Though He called me to be a preacher and teacher of His word, it would be difficult for me to speak of God’s call to one particular place as my wife and I are now in our third sphere of service for Him. I shall begin, however, with our call to Botswana, which first burst upon my consciousness when I was eighteen years old.
I had been saved at the age of eleven in Sakeji School in what was then Northern Rhodesia, now Zambia, where my parents Norman and Iris Rees were missionaries. For as long as I can remember, I had wanted to be a missionary and there was no question in my mind that I would serve the Lord somewhere in Africa, as it is a continent very dear to my heart. The question was, ‘where’? Stan Ford, an evangelist, came to preach for a couple of nights in the assembly in Aberystwyth, where I was a student, and after the last meeting he shook us all by the hand and went downstairs to his car. To my astonishment, he came back into the hall, came up to me and said, ‘Ian, the Lord wants you in Botswana’. To be honest, I had never heard of Botswana, but I couldn’t get his words out of my mind. I looked up the country in Echoes magazine and began writing to Jim and Irene Legge in Serowe. All sorts of difficulties were thrown in my path before, eventually, I arrived in Serowe, seven years after I first heard Stan Ford’s comment. When my father had wanted to go to Northern Rhodesia in the 1950s, he was told he had to go single and had no right to go engaged to a young lady, even though she was also called to go. When I wanted to go to Botswana in the 1980s, the advice given to me was I could not go single! How things change!
I have always felt that God calls someone to a work by giving him or her a particular desire for that work, by ordering his circumstances towards it, and by confirming it in His word. The interest in Botswana had been awakened along with a desire to go and help there. I graduated with a law degree, but did not last long with an accountancy firm as my heart was now set on Botswana. I went to London and spent a year at the Missionary School of Medicine. On my return to Swansea, I felt I could not apply for jobs involving training as my conscience felt it was wrong to apply for a job knowing – or hoping – I would not be long in it, so I worked as a hospital porter for a year or so. Circumstances were leading me towards missionary work, but how does God call a person through His word to work for Him in a country that is not mentioned in the Bible? Here’s how God did it to me.
On one occasion when Jim Legge was home on furlough, I decided to meet him and hear him give a report on the work in Botswana. I caught a train from Swansea to Cowdenbeath to hear him. Nothing he said spoke to me. However, my reading for that particular day contained the words, ‘Come ye yourselves apart into a desert place’, Mark 6. 31. When Jim had finished speaking on Botswana, Crawford Allison stood up to speak. He had been serving the Lord in Malawi and was a good friend of Jim’s. He prefaced his report on his work in Malawi with the following words, ‘I'm very glad to hear that report from our brother Jim, because, you know, Botswana is a desert place’. That was all he said about Botswana, and there seemed no reason why he should have used those particular words apart from the fact that the Lord immediately linked them in my mind to the reading I had had that morning, ‘come ye apart into a desert place’. Botswana, evidently, was, for me, that desert place.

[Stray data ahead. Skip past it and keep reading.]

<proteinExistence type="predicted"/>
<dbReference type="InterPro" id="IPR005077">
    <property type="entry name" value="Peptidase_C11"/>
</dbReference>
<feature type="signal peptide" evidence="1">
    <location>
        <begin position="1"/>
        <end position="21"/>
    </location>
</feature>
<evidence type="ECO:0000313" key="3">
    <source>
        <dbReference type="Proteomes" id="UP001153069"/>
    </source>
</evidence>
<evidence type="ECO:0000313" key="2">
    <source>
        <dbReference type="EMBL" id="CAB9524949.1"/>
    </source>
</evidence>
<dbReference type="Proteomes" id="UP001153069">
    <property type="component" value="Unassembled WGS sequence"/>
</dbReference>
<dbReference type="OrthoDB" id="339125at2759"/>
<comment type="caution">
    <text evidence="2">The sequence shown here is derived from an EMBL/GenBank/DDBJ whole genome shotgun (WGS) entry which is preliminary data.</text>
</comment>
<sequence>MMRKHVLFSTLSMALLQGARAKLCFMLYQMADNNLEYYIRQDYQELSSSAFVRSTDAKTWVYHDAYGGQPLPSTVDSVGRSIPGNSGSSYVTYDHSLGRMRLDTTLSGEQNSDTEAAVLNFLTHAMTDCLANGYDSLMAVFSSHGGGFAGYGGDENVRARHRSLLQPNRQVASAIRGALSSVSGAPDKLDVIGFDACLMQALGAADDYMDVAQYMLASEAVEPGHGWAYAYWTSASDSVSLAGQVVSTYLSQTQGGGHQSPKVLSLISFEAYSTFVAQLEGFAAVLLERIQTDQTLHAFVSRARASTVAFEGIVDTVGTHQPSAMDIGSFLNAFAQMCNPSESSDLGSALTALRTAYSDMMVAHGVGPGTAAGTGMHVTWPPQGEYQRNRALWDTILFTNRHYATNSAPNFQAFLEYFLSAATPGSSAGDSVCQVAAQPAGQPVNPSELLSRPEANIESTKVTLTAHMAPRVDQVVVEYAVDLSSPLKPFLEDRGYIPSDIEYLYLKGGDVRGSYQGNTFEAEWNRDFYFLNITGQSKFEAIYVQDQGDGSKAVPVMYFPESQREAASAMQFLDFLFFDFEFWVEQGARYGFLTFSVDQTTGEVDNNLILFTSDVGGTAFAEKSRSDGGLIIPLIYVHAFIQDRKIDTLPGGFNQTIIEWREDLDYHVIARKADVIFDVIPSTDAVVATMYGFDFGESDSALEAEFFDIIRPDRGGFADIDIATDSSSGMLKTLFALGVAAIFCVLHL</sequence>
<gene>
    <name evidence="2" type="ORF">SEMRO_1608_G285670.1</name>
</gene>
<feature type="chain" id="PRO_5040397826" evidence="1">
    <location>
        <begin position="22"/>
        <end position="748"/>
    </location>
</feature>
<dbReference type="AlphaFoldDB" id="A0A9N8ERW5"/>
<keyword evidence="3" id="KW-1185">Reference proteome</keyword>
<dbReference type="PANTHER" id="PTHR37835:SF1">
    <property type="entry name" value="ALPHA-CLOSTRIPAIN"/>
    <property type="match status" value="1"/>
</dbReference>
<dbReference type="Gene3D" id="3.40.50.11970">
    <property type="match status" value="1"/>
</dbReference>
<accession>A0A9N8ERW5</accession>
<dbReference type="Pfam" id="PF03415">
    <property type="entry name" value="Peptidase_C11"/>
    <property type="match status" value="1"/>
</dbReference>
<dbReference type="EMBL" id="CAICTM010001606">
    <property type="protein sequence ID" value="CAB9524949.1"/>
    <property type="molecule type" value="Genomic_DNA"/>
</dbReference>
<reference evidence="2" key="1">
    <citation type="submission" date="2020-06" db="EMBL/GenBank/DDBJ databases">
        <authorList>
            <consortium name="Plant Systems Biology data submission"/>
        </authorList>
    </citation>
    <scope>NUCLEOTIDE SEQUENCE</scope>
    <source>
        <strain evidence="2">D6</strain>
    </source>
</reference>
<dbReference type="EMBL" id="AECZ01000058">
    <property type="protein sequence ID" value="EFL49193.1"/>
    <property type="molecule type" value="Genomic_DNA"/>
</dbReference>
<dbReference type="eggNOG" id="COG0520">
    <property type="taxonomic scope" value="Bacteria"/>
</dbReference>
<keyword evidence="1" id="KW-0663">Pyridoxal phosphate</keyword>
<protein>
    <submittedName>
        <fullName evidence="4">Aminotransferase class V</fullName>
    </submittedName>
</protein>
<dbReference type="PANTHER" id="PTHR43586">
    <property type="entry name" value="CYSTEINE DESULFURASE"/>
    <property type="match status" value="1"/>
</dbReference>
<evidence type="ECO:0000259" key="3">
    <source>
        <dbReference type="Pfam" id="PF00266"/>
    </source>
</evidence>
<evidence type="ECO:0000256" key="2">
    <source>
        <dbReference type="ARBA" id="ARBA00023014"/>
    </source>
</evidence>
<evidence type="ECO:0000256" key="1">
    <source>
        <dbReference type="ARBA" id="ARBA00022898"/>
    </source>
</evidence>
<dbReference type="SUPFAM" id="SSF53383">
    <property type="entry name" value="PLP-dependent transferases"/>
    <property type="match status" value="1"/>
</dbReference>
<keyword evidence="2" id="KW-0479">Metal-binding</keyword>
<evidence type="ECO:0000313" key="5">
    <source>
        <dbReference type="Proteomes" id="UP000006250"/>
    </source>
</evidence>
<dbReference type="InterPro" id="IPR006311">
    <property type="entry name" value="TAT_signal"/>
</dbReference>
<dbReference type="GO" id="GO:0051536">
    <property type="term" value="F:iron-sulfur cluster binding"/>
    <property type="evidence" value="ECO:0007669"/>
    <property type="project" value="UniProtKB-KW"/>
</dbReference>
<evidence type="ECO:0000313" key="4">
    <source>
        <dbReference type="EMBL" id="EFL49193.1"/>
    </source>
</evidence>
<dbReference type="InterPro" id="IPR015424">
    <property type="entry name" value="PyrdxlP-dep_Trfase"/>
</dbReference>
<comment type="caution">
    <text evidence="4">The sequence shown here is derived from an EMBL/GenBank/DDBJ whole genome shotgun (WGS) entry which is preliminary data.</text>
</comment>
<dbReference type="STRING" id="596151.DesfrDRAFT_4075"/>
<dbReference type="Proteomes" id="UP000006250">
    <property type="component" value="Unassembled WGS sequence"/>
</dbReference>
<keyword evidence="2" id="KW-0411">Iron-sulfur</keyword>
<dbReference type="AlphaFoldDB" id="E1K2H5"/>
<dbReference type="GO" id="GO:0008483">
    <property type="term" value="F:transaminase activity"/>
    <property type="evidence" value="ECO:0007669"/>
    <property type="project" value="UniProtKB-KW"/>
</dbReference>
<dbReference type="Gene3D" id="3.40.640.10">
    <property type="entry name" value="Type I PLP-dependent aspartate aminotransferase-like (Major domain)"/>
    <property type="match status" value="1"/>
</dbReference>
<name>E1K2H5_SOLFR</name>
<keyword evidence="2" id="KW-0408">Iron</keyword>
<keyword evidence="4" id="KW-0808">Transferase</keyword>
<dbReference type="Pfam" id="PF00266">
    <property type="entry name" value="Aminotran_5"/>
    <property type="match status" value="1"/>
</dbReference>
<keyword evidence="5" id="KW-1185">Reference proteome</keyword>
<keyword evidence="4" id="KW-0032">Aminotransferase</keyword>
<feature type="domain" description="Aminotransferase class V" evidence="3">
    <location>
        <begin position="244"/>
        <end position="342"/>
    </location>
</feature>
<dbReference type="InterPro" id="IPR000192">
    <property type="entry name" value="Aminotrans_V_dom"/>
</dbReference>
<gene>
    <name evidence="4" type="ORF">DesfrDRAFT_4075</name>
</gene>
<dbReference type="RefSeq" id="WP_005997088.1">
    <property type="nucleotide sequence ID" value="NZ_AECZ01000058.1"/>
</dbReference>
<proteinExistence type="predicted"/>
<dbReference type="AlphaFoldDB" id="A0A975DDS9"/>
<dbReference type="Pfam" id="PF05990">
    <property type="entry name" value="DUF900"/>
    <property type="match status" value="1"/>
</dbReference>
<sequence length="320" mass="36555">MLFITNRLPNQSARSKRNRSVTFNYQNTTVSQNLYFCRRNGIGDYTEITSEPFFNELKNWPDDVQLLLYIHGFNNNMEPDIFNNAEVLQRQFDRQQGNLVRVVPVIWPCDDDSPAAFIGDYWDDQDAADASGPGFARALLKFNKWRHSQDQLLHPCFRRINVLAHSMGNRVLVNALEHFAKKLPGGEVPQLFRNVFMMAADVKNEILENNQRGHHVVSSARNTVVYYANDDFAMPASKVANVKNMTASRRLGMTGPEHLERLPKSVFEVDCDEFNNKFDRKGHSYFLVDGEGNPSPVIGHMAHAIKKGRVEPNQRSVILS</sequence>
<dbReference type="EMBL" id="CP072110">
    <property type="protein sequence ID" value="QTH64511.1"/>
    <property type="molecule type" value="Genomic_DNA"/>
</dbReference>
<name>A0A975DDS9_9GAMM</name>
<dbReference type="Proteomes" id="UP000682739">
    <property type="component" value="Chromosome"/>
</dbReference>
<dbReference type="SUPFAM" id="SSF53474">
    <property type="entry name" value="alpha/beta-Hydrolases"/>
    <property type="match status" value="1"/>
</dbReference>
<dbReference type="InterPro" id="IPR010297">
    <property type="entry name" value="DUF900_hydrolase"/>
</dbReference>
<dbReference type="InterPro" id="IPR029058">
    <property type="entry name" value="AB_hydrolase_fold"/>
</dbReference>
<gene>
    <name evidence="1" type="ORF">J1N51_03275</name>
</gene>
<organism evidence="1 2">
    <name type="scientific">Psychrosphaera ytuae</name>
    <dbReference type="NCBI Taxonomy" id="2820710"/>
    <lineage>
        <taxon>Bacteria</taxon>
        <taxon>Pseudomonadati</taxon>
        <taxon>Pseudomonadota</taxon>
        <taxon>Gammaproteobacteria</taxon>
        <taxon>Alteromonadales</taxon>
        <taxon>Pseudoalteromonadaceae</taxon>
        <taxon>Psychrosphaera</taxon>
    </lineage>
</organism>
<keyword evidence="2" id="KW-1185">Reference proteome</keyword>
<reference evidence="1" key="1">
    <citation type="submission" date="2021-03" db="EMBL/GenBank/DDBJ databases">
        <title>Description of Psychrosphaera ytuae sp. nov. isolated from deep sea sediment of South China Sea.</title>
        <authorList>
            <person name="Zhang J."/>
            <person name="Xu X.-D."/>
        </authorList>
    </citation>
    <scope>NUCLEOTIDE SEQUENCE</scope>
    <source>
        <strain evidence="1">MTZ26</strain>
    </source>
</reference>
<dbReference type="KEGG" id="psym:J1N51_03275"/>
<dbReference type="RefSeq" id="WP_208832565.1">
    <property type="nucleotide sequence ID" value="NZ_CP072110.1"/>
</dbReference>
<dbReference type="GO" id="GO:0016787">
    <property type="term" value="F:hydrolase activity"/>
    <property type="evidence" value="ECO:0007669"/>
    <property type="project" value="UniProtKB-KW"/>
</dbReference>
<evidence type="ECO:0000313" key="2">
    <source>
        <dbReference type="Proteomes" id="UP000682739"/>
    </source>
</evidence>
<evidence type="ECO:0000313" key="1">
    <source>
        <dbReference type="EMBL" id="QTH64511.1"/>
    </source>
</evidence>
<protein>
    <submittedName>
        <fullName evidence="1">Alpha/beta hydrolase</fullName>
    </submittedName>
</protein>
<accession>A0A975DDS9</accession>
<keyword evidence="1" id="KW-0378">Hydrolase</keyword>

I was eventually asked by the then editors of Echoes of Service in Bath to move there to work with them. I met my wife, Rebecca, in Manvers Hall, Bath. She had been saved as a young girl and, by the time I met her, had an interest in going as a missionary to Brazil. When she agreed to marry me, I mentioned the problem of her interest in Brazil and mine in Botswana and she replied, ‘There is no problem. Where you go I go’. Rebecca has always faithfully followed me and served with me, even in places to which she has not felt called. Her work has been by my side as a wife, and mother to our children; I could not have done what I have done without her support. And so we married in 1982 and the assembly meeting in Manvers Hall commended us to the grace of God and the work of God in Botswana in 1984. We spent some time learning the language in Serowe and helping in the little assembly there, then moved up to Francistown where, eventually, we built a hall and planted an assembly, which is still there. We were able, also, to give teaching in Livingstone, Zambia, which eventually led to the planting of an English-speaking assembly.